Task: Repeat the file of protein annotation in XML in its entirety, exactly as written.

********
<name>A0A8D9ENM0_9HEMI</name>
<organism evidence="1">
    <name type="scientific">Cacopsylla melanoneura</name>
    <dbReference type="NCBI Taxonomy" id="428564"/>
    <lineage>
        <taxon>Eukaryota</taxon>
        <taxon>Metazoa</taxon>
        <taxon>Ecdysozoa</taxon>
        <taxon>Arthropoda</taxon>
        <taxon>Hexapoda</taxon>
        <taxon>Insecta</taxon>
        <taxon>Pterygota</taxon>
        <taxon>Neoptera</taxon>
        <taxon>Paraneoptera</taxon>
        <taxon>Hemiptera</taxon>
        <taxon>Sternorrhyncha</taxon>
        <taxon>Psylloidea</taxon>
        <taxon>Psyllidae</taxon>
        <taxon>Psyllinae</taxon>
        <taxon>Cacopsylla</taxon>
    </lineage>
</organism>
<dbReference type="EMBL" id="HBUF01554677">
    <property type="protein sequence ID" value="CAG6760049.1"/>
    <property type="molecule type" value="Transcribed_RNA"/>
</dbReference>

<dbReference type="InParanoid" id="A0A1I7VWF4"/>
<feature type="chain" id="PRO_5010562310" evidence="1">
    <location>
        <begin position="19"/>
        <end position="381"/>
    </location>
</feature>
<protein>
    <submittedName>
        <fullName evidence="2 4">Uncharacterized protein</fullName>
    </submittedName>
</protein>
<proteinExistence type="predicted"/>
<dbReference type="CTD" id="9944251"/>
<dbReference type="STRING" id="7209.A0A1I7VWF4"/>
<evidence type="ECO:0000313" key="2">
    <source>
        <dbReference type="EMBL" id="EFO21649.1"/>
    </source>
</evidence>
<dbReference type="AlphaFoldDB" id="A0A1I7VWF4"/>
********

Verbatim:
<name>A0A8D9ENM0_9HEMI</name>
<organism evidence="1">
    <name type="scientific">Cacopsylla melanoneura</name>
    <dbReference type="NCBI Taxonomy" id="428564"/>
    <lineage>
        <taxon>Eukaryota</taxon>
        <taxon>Metazoa</taxon>
        <taxon>Ecdysozoa</taxon>
        <taxon>Arthropoda</taxon>
        <taxon>Hexapoda</taxon>
        <taxon>Insecta</taxon>
        <taxon>Pterygota</taxon>
        <taxon>Neoptera</taxon>
        <taxon>Paraneoptera</taxon>
        <taxon>Hemiptera</taxon>
        <taxon>Sternorrhyncha</taxon>
        <taxon>Psylloidea</taxon>
        <taxon>Psyllidae</taxon>
        <taxon>Psyllinae</taxon>
        <taxon>Cacopsylla</taxon>
    </lineage>
</organism>
<dbReference type="EMBL" id="HBUF01554677">
    <property type="protein sequence ID" value="CAG6760049.1"/>
    <property type="molecule type" value="Transcribed_RNA"/>
</dbReference>

<dbReference type="InParanoid" id="A0A1I7VWF4"/>
<feature type="chain" id="PRO_5010562310" evidence="1">
    <location>
        <begin position="19"/>
        <end position="381"/>
    </location>
</feature>
<protein>
    <submittedName>
        <fullName evidence="2 4">Uncharacterized protein</fullName>
    </submittedName>
</protein>
<proteinExistence type="predicted"/>
<dbReference type="CTD" id="9944251"/>
<dbReference type="STRING" id="7209.A0A1I7VWF4"/>
<evidence type="ECO:0000313" key="2">
    <source>
        <dbReference type="EMBL" id="EFO21649.1"/>
    </source>
</evidence>
<dbReference type="AlphaFoldDB" id="A0A1I7VWF4"/>